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Vintage Wine – The Year That Matters

Article by Daniel Manu on May - 16 - 2011

When talking about wine we refer to vintages when we want to stress the fact that its made with grapes grown in the same year. Sometimes it can include grapes from outside the vintage, but that depends on the country’s laws.

Even when using the same grapes a wine’s characteristics will change from year to year, may it be due to terrain weather conditions of that year, or type of manufacturing applied. So different vintages may vary in color, palate, nose, body and development.

The term vintage is often confused. People use it when they’re trying to talk about a high quality wine or an old one. It is true, though, that it can denote quality, take the Port wine for example. Winemakers take extra care to declare vintage Port in their best years.

If you shop for wine you will observe that it has a year written on it. That is the vintage, it is the year in which the grapes were picked. Most still wines are from the same vintage. Producers combine wines from different vintages only to maintain a consistency in taste and market image. These wines are referred to as non-vintage.

Most fortified and sparkling wines are non-vintage for the same reason. It seems that buyers prefer not having surprises when opening a bottle of sparkling wine. This seems a bit of a shame to me because the whole idea of a wine is to constantly surprise you. Luckily Champagne and Port are wines that make exception to this rule, they do make vintage wines if the year was good.

Ultimately it comes down to marketing, should the producer make the same tasting wine or should he risk it, assuming that it was a good year, and produce a vintage wine. Because of this vintage wines are not necesarily high quality ones like most people would think. Applying all their experience in winemaking Port and Champagne usually make four or five vintages a decade.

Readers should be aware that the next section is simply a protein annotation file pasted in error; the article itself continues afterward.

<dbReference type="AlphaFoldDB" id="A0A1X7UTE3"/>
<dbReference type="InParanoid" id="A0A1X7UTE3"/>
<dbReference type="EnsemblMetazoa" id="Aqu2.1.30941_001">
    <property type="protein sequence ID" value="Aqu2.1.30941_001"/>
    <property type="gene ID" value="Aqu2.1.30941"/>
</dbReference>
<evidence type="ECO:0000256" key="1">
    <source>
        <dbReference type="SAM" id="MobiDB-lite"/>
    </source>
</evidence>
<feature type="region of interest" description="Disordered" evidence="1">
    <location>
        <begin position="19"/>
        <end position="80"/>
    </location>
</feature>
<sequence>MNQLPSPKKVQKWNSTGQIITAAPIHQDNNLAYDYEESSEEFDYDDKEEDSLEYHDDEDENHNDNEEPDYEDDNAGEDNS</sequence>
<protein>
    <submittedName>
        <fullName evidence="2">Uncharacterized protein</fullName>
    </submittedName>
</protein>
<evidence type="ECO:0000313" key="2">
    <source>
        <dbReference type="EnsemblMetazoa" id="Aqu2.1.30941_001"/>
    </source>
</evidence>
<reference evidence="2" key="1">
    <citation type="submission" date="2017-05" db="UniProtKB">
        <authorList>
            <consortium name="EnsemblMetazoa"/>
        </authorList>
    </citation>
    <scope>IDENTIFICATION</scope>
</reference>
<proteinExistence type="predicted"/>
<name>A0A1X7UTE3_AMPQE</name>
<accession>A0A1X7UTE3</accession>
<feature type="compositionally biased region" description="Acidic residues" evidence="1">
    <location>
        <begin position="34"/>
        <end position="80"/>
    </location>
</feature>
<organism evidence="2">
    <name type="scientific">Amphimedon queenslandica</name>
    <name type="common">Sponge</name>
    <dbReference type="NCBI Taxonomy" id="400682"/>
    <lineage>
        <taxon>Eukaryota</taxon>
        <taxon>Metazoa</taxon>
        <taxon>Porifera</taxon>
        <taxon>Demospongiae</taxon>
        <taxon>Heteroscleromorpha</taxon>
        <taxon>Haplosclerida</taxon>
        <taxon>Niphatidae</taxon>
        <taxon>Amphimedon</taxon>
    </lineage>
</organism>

So, how do you know if a particular year is a good vintage. It all comes down to weather conditions, more precisely the consistency of it. If there’s a year with temperate weather, no sudden bursts of heat or cold then the conditions are fit for a good wine. If on the other hand you had seven storms and it started snowing in march then the grapes will be compromised and will not develop as expected.

But not all is lost, this is were the skill of a winemaker comes into play. Using his knowledge about the grapes and decades of experience a good producer will manipulate the vinification process and blend the wines in such a manner that even poor grapes will make for a good wine.

Weather is why some regions like France and Italy are the best, they simply have conditions that make vineyards moan with pleasure. The Sauvignon Blanc grape does very good in cooler, damper conditions, like those found in the Loire Valley. Other grapes enjoy dry and sunny conditions that favor the reopening of its sugar. The Syraz is a sweet wine made from these grapes, grown in South Australia’s Barossa Valley.

Mother nature can sometimes be unforgiving but it can also nurture like nothing else. In 1993, heavy rains spelled disaster for light wines while 1998 was a year to remember due to the exceptional vintages.The full diversity of wines is hard to understand but vintages help us select them better, choosing the ones that fit our tastes best.

Further reading:

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